3. Family Resilience and Resiliency Following Hurricane Katrina
    —Robin Knowles, Diane D. Sasser, and M. E. Betsy Garrison
  4. Consequences for Classroom Environments and School Personnel: Evaluating Katrina's Effect on Schools and System Response
    —Teresa K. Buchanan, Renée M. Casbergue, and Jennifer J. Baumgartner

II. Assessing Need and Facilitating Community Response: Resources, Services, and Supports

  1. Service Needs of Children and Families Affected by Hurricane Katrina
    —Ariana Shahinfar, Tanya Vishnevsky, Ryan P. Kilmer, and Virginia Gil-Rivas
  2. Implications of Major Disaster for Educators, Administrators, and School-Based Mental Health Professionals Needs, Actions, and the Example of Mayfair Elementary
    —Ryan P. Kilmer, Virginia Gil-Rivas, and Jacqueline MacDonald
  3. Social and Community Responses: Assessing Relationships Among Environmental Supports in Child and Caregiver Adjustment Following a Hurricane
    —R. Enrique Varela, Lauren Hensley-Maloney, and Eric M. Vernberg
  4. The Roles of Faith-Based Organizations After Hurricane Katrina
    —Brenda Phillips and Pamela Jenkins

III. What Lessons Have Been Learned? Conclusions, Implications, and Recommendations

  1. The Aftermath of Hurricane Katrina: Mental Health Considerations and Lessons Learned
    —Joy D. Osofsky, Howard J. Osofsky, Mindy Kronenberg, and Tonya Cross Hansel
  2. Community Resilience and Wellness for the Children Exposed to Hurricane Katrina
    —Betty Pfefferbaum, Rose L. Pfefferbaum, and Fran H. Norris
  3. Lessons Learned From Katrina and Other Devastating Hurricanes: Steps Necessary for Adequate Preparedness, Response, and Intervention
    —Wendy K. Silverman, Andrea Allen, and Claudio D. Ortiz

Epilogue: Meeting the Needs of Children, Families, and Communities Following Disaster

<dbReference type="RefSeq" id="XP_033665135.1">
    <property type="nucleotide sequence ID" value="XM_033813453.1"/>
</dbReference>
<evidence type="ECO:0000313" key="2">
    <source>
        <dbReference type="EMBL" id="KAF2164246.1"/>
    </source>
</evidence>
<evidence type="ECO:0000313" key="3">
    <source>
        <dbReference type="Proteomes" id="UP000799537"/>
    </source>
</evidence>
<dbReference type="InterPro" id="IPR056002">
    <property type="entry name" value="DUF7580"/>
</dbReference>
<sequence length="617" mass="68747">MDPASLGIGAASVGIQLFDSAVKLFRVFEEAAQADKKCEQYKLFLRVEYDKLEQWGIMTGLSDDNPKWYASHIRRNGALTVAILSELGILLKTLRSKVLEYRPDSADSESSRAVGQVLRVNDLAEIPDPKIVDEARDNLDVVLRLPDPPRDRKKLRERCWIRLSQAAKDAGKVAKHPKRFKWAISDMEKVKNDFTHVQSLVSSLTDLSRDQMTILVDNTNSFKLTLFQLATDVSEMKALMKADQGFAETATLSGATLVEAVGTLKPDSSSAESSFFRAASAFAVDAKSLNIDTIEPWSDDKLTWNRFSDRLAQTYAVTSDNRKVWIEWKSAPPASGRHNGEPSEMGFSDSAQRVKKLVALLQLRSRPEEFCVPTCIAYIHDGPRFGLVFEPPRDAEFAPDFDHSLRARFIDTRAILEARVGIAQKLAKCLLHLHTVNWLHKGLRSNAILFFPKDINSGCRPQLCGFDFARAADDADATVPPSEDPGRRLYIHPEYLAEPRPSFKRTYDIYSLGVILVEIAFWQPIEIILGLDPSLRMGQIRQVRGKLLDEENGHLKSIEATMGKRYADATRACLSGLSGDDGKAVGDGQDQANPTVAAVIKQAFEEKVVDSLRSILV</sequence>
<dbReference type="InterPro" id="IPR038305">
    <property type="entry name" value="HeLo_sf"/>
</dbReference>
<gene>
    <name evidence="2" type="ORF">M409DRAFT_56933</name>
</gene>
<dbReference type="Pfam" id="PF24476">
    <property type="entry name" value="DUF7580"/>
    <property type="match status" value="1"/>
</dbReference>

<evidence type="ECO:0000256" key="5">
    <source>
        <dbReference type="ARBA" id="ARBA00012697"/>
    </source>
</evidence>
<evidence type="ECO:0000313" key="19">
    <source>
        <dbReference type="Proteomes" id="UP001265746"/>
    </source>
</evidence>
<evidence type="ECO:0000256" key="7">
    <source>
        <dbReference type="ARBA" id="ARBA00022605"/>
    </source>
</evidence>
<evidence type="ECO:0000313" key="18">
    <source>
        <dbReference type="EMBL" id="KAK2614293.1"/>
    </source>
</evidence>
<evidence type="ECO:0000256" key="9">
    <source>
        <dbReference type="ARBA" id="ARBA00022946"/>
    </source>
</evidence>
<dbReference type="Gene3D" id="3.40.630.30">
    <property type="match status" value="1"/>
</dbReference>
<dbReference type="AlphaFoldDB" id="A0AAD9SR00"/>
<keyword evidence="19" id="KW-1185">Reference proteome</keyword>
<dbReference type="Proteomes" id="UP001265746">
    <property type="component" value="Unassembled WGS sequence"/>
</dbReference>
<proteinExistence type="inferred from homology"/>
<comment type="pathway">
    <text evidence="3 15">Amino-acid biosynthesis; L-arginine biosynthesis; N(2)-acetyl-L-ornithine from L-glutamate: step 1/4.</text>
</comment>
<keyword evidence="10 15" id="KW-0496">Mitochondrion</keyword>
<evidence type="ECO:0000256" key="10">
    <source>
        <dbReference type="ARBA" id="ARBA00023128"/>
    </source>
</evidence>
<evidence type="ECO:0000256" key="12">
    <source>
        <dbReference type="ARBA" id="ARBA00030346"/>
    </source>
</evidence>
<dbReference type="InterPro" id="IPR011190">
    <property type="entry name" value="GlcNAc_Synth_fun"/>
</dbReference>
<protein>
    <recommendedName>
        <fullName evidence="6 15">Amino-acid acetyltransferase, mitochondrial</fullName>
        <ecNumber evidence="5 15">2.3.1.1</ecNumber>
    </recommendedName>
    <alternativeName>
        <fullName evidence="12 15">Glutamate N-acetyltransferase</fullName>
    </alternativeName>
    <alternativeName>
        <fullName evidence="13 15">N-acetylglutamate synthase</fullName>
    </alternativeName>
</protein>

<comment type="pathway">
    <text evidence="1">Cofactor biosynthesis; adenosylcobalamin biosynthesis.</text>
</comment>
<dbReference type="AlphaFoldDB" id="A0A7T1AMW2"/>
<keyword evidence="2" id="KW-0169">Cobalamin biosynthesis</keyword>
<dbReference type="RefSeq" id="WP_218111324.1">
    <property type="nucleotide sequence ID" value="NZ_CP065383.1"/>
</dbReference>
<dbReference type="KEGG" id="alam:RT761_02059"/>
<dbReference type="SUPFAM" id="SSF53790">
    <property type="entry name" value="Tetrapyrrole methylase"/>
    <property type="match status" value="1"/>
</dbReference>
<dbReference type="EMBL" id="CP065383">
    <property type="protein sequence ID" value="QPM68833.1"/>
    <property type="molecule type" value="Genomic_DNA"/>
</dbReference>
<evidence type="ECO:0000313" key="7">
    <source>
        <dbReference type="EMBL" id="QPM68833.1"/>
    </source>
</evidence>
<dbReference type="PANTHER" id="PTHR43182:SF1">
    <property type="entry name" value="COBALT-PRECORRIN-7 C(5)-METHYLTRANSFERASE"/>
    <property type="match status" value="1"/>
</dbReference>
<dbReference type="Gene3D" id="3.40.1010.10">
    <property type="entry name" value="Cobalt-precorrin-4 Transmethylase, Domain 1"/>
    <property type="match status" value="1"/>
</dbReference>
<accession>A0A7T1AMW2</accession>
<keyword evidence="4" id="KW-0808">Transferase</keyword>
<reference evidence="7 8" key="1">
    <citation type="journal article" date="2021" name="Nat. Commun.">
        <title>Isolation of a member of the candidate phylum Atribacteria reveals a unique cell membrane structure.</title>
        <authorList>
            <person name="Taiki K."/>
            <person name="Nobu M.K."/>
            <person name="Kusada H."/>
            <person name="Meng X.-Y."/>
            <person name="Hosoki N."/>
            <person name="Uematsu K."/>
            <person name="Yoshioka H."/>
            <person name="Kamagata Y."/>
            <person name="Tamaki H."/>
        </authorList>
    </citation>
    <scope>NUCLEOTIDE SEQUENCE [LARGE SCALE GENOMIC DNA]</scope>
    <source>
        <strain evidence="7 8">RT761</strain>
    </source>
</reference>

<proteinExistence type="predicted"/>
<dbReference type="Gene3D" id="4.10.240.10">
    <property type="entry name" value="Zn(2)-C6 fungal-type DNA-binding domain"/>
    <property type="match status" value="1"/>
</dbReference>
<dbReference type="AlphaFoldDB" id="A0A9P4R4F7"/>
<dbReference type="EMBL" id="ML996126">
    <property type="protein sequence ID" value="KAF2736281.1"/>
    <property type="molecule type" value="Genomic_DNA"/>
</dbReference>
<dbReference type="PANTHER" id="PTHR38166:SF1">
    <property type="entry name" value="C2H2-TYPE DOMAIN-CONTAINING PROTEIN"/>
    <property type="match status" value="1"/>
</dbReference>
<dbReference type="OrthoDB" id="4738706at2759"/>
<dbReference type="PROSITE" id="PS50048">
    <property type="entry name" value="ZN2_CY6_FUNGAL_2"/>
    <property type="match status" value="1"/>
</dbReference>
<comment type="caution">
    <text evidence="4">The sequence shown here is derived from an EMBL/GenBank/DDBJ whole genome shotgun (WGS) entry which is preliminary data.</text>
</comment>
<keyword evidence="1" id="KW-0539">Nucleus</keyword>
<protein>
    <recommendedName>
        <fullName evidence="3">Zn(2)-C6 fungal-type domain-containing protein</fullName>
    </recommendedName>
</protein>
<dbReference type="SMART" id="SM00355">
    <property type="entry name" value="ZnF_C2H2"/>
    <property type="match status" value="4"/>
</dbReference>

—Ryan P. Kilmer and Virginia Gil-Rivas

Index

About the Editors

Editor Bios

Ryan P. Kilmer, PhD, is associate professor of psychology and Bonnie E. Cone Early-Career Professor in Teaching at the University of North Carolina at Charlotte. A child clinical–community psychologist, his research interests center on children and families, particularly risk and resilience; youngsters' adjustment to trauma; and the use of evaluation research to guide system change, program refinement, and service delivery.

Virginia Gil-Rivas, PhD, is associate professor of psychology at the University of North Carolina at Charlotte. A developmental health psychologist, her research interests include the interactive effects of social, cognitive, and emotional factors on adaptation in the aftermath of major life events across the life span and the design, implementation, and evaluation of developmentally and culturally appropriate prevention and treatment efforts.

Richard G. Tedeschi, PhD, is professor of psychology at the University of North Carolina at Charlotte. A licensed psychologist specializing in bereavement and trauma, he has consulted for the American Psychological Association regarding trauma and resilience and recently published the Handbook of Posttraumatic Growth: Research and Practice, with Lawrence Calhoun. Drs. Tedeschi and Calhoun have also coauthored Trauma and Transformation: Growing in the Aftermath of Suffering, Posttraumatic Growth: Positive Changes in the Aftermath of Crisis, Facilitating Posttraumatic Growth: A Clinician's Guide, and Helping Bereaved Parents: A Clinician's Guide.